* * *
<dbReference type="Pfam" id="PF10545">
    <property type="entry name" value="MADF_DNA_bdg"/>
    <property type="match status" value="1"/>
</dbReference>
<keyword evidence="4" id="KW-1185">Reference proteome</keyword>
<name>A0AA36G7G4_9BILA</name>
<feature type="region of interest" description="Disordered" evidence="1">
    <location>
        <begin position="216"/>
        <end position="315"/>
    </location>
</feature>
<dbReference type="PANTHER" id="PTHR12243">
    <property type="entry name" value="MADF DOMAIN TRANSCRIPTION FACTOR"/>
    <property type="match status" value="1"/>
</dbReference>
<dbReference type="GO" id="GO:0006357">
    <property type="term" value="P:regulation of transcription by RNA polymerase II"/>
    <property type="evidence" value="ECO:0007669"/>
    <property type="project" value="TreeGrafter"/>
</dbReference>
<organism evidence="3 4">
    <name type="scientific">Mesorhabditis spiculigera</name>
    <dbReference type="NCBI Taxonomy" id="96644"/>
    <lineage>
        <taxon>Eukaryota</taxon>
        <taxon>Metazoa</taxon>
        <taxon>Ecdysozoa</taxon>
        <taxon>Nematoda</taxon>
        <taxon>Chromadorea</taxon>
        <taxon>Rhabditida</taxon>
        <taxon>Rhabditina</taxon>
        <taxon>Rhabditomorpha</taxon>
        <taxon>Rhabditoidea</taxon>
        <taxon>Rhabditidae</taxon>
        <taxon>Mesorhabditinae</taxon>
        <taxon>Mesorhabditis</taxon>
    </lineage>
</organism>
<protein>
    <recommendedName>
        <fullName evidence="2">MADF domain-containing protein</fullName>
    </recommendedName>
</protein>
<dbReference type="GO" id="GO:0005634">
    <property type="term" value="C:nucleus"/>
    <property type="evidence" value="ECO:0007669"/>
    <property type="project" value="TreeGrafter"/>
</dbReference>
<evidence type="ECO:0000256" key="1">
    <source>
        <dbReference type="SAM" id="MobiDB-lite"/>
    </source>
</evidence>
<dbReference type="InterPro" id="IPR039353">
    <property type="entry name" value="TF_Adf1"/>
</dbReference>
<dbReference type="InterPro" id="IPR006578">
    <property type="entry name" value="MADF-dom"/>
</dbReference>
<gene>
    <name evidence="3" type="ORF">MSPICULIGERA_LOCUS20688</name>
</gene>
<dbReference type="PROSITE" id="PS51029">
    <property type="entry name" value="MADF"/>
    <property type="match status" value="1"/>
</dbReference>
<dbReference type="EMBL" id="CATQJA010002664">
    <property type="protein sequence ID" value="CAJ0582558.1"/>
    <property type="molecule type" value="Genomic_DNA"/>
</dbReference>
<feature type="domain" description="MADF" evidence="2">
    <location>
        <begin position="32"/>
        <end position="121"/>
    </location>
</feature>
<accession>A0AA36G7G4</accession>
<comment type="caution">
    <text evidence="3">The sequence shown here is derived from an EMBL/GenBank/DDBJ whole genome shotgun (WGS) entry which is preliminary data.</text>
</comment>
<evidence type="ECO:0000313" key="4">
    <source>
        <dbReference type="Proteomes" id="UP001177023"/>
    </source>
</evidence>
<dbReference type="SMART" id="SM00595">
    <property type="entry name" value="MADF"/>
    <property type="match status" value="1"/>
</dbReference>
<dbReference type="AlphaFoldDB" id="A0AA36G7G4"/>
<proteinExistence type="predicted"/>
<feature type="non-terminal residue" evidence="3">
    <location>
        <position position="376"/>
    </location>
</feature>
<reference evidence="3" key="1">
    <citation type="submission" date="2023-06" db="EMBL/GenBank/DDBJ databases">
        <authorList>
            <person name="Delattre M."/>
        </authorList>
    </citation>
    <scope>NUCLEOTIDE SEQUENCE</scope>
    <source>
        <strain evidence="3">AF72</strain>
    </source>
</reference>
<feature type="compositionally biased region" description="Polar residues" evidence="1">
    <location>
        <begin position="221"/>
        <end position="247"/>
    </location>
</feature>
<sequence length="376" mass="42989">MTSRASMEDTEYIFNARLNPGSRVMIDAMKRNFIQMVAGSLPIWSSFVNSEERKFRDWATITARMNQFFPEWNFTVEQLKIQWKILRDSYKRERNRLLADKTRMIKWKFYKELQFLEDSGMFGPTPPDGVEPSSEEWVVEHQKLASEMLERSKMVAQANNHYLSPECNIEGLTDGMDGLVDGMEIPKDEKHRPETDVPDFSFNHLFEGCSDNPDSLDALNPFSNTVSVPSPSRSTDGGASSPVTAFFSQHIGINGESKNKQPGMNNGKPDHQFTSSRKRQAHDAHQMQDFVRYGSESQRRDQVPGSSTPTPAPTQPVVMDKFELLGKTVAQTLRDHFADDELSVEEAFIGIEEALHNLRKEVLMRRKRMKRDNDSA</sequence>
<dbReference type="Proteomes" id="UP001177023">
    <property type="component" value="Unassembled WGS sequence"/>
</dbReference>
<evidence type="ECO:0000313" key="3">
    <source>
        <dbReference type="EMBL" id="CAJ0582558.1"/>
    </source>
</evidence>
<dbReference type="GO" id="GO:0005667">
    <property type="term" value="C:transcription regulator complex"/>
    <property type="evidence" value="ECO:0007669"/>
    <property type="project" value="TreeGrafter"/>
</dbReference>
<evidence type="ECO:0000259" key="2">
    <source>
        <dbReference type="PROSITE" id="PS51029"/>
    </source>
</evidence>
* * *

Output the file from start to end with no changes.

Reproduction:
<dbReference type="Pfam" id="PF10545">
    <property type="entry name" value="MADF_DNA_bdg"/>
    <property type="match status" value="1"/>
</dbReference>
<keyword evidence="4" id="KW-1185">Reference proteome</keyword>
<name>A0AA36G7G4_9BILA</name>
<feature type="region of interest" description="Disordered" evidence="1">
    <location>
        <begin position="216"/>
        <end position="315"/>
    </location>
</feature>
<dbReference type="PANTHER" id="PTHR12243">
    <property type="entry name" value="MADF DOMAIN TRANSCRIPTION FACTOR"/>
    <property type="match status" value="1"/>
</dbReference>
<dbReference type="GO" id="GO:0006357">
    <property type="term" value="P:regulation of transcription by RNA polymerase II"/>
    <property type="evidence" value="ECO:0007669"/>
    <property type="project" value="TreeGrafter"/>
</dbReference>
<organism evidence="3 4">
    <name type="scientific">Mesorhabditis spiculigera</name>
    <dbReference type="NCBI Taxonomy" id="96644"/>
    <lineage>
        <taxon>Eukaryota</taxon>
        <taxon>Metazoa</taxon>
        <taxon>Ecdysozoa</taxon>
        <taxon>Nematoda</taxon>
        <taxon>Chromadorea</taxon>
        <taxon>Rhabditida</taxon>
        <taxon>Rhabditina</taxon>
        <taxon>Rhabditomorpha</taxon>
        <taxon>Rhabditoidea</taxon>
        <taxon>Rhabditidae</taxon>
        <taxon>Mesorhabditinae</taxon>
        <taxon>Mesorhabditis</taxon>
    </lineage>
</organism>
<protein>
    <recommendedName>
        <fullName evidence="2">MADF domain-containing protein</fullName>
    </recommendedName>
</protein>
<dbReference type="GO" id="GO:0005634">
    <property type="term" value="C:nucleus"/>
    <property type="evidence" value="ECO:0007669"/>
    <property type="project" value="TreeGrafter"/>
</dbReference>
<evidence type="ECO:0000256" key="1">
    <source>
        <dbReference type="SAM" id="MobiDB-lite"/>
    </source>
</evidence>
<dbReference type="InterPro" id="IPR039353">
    <property type="entry name" value="TF_Adf1"/>
</dbReference>
<dbReference type="InterPro" id="IPR006578">
    <property type="entry name" value="MADF-dom"/>
</dbReference>
<gene>
    <name evidence="3" type="ORF">MSPICULIGERA_LOCUS20688</name>
</gene>
<dbReference type="PROSITE" id="PS51029">
    <property type="entry name" value="MADF"/>
    <property type="match status" value="1"/>
</dbReference>
<dbReference type="EMBL" id="CATQJA010002664">
    <property type="protein sequence ID" value="CAJ0582558.1"/>
    <property type="molecule type" value="Genomic_DNA"/>
</dbReference>
<feature type="domain" description="MADF" evidence="2">
    <location>
        <begin position="32"/>
        <end position="121"/>
    </location>
</feature>
<accession>A0AA36G7G4</accession>
<comment type="caution">
    <text evidence="3">The sequence shown here is derived from an EMBL/GenBank/DDBJ whole genome shotgun (WGS) entry which is preliminary data.</text>
</comment>
<evidence type="ECO:0000313" key="4">
    <source>
        <dbReference type="Proteomes" id="UP001177023"/>
    </source>
</evidence>
<dbReference type="SMART" id="SM00595">
    <property type="entry name" value="MADF"/>
    <property type="match status" value="1"/>
</dbReference>
<dbReference type="AlphaFoldDB" id="A0AA36G7G4"/>
<proteinExistence type="predicted"/>
<feature type="non-terminal residue" evidence="3">
    <location>
        <position position="376"/>
    </location>
</feature>
<reference evidence="3" key="1">
    <citation type="submission" date="2023-06" db="EMBL/GenBank/DDBJ databases">
        <authorList>
            <person name="Delattre M."/>
        </authorList>
    </citation>
    <scope>NUCLEOTIDE SEQUENCE</scope>
    <source>
        <strain evidence="3">AF72</strain>
    </source>
</reference>
<feature type="compositionally biased region" description="Polar residues" evidence="1">
    <location>
        <begin position="221"/>
        <end position="247"/>
    </location>
</feature>
<sequence length="376" mass="42989">MTSRASMEDTEYIFNARLNPGSRVMIDAMKRNFIQMVAGSLPIWSSFVNSEERKFRDWATITARMNQFFPEWNFTVEQLKIQWKILRDSYKRERNRLLADKTRMIKWKFYKELQFLEDSGMFGPTPPDGVEPSSEEWVVEHQKLASEMLERSKMVAQANNHYLSPECNIEGLTDGMDGLVDGMEIPKDEKHRPETDVPDFSFNHLFEGCSDNPDSLDALNPFSNTVSVPSPSRSTDGGASSPVTAFFSQHIGINGESKNKQPGMNNGKPDHQFTSSRKRQAHDAHQMQDFVRYGSESQRRDQVPGSSTPTPAPTQPVVMDKFELLGKTVAQTLRDHFADDELSVEEAFIGIEEALHNLRKEVLMRRKRMKRDNDSA</sequence>
<dbReference type="Proteomes" id="UP001177023">
    <property type="component" value="Unassembled WGS sequence"/>
</dbReference>
<evidence type="ECO:0000313" key="3">
    <source>
        <dbReference type="EMBL" id="CAJ0582558.1"/>
    </source>
</evidence>
<dbReference type="GO" id="GO:0005667">
    <property type="term" value="C:transcription regulator complex"/>
    <property type="evidence" value="ECO:0007669"/>
    <property type="project" value="TreeGrafter"/>
</dbReference>
<evidence type="ECO:0000259" key="2">
    <source>
        <dbReference type="PROSITE" id="PS51029"/>
    </source>
</evidence>